Re: KDE Interop [Was: D-BUS background]

On Monday 10 March 2003 01:04, Havoc Pennington wrote:
|  On Sun, Mar 09, 2003 at 10:59:14PM +0300, Vadim Plessky wrote:
|  > I am curious to know where GNOME is ahead of KDE.
|  > I try every major GNOME release and still can't find it useful (as of
|  > 2.2 version).
|  > On the other hand, KDE became useful since 2.1 version.
|  > So, I am really curious to hear your arguments.
|  So we can have a neverending pointless thread about it? ;-)
|  There is some stuff in if you
|  want the party line.

ok, thanks for the pointer!

|  > |  The reason "enterprise customers" matter is that "enterprise
|  > | customer" basically means "customer who deploys lots of seats and pays
|  > | lots of money." And this is thus where you win significant marketshare
|  > | and make significant revenue. And that's where you can start having
|  > | some momentum.
|  >
|  > I doubt "enterprise customer" in current economical environment would
|  > wish to pay lots of money.
|  Of course everyone wishes to pay $0. However, even in the current
|  environment, there are plenty of people who are willing to pay money
|  for services and features that they need.

Yes, for sure.  But is there any Sales Force targeting those customers (with 
Linux Desktop, either GNOME or KDE, solutions)?
I recently started to work for HP (Hewlett-Packard).
The only options for Desktop which were allowed (when I was ordering my 
notebook from IT department) were 'Windows 2000' and 'Windows XP'.
Linux Desktop, in any kind of it, was just not listed.
To be fair, HP-UX was not an option, too (but it doesn't work on Intel laptops 

In my case, I was ready to pay for my Desktop (to make it Linux) from my own 
pocket - CrossOver Office or Ximian Connector is not a huge investment for 
me, I can afford it.
But Linux is not listed as an option, at all.

|  > If you think that GNOME has larger development team - *why* GNOME is
|  > (IMHO) behind KDE (in terms of usability for *real world* apps, like
|  > mail client , office suit, etc.)?
|  Thinking of GNOME/KDE as complete application bundles is archaic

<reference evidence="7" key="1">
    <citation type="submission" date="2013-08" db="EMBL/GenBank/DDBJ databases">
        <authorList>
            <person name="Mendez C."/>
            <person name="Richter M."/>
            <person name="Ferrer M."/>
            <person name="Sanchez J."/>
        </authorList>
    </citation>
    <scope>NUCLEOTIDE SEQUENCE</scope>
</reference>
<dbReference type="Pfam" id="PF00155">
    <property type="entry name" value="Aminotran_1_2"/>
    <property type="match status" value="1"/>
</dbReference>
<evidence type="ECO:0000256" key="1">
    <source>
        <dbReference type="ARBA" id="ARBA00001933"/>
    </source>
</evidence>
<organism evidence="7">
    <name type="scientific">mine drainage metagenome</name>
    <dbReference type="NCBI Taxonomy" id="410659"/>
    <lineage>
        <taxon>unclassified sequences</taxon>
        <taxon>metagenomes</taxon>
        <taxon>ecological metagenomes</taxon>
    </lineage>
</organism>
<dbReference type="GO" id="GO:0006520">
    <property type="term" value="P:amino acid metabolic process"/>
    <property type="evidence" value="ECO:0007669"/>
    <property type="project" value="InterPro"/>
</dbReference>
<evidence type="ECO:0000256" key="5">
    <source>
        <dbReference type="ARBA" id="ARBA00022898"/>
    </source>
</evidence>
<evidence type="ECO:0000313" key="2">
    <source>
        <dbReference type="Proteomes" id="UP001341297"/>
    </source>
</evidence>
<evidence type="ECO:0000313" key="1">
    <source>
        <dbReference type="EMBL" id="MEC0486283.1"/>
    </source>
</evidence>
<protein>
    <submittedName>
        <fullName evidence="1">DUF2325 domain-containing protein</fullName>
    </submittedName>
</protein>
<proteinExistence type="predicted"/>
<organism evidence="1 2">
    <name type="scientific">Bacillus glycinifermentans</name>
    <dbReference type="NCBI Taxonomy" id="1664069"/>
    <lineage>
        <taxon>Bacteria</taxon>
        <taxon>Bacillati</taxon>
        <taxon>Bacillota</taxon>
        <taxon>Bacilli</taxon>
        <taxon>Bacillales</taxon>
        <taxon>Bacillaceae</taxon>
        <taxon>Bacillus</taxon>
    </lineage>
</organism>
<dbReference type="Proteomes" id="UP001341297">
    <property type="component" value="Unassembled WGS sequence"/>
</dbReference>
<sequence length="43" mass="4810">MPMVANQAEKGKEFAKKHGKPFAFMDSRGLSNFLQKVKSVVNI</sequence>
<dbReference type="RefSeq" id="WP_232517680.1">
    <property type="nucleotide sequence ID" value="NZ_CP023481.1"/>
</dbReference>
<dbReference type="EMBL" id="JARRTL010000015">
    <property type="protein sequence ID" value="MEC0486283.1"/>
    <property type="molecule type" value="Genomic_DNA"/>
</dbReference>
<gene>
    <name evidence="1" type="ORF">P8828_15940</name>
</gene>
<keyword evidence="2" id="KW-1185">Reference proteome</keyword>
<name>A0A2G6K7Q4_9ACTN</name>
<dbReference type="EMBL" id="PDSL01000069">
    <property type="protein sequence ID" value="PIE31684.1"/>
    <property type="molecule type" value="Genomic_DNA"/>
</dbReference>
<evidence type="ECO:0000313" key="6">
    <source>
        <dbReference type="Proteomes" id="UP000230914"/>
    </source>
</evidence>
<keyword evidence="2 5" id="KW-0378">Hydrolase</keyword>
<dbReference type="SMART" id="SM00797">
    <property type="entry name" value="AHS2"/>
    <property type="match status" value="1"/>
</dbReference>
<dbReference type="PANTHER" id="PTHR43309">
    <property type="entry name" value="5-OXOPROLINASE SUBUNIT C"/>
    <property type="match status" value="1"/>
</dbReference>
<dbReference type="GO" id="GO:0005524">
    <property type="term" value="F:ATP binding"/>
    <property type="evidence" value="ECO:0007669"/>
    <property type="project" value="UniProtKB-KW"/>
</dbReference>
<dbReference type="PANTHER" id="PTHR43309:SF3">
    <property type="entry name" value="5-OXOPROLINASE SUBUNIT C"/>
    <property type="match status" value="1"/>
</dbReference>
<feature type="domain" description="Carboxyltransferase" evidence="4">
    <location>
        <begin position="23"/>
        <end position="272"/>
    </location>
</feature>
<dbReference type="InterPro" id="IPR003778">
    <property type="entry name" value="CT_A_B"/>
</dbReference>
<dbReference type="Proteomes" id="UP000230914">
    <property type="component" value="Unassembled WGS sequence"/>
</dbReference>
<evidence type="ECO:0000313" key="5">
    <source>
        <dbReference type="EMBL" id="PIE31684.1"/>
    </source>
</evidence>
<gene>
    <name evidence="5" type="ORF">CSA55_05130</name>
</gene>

|  thinking.  Apps should work fine under any desktop, and the plan over

well, my favourite 'list of required apps' is:
* web browser
* mail client
* text editor, with Unicode support (like Kate, KWrite)
* control center, or Preferences dialog, which allows me to configure 
applications listed above.

For business use (in office environment):
* word processor, compatible with Word (.doc)
* PowerPoint-compatible program for presentations
* Excel-compatible spreadsheet

I have to add here that you can run MS Office on Pentium II (my currnet office 
laptop), but OpenOffice is hardly used on my Pentium III laptop.
So, OO is not an option for me.
KOffice also requires a lot of work to become useful (in office environment 
specified above).
This basically lefts me without Office Suit for Linux (either GNOME or KDE), 
so either current Desktops are archaic or not - is not the point.
It's fine to run GNOME or KDE at home - but those environments (unfortunately) 
do not fit to existing corportae environments :-(

|  the next couple years is to make them not only work but integrate
|  nicely, whether they are GTK or Qt apps. Nontechnical users do not
|  choose apps based on what toolkit they link to.

This would be certanly great!
But I need some working solution *now*.
Of course, it's allowed to run Linux Desktop if you work for RedHat. :-)
But in most companies, as I said, it's not an option.

|  That said, I have no idea what you mean about being behind in apps.
|  See the poll linked from for example.
|  Evolution, AbiWord, Gnumeric, etc.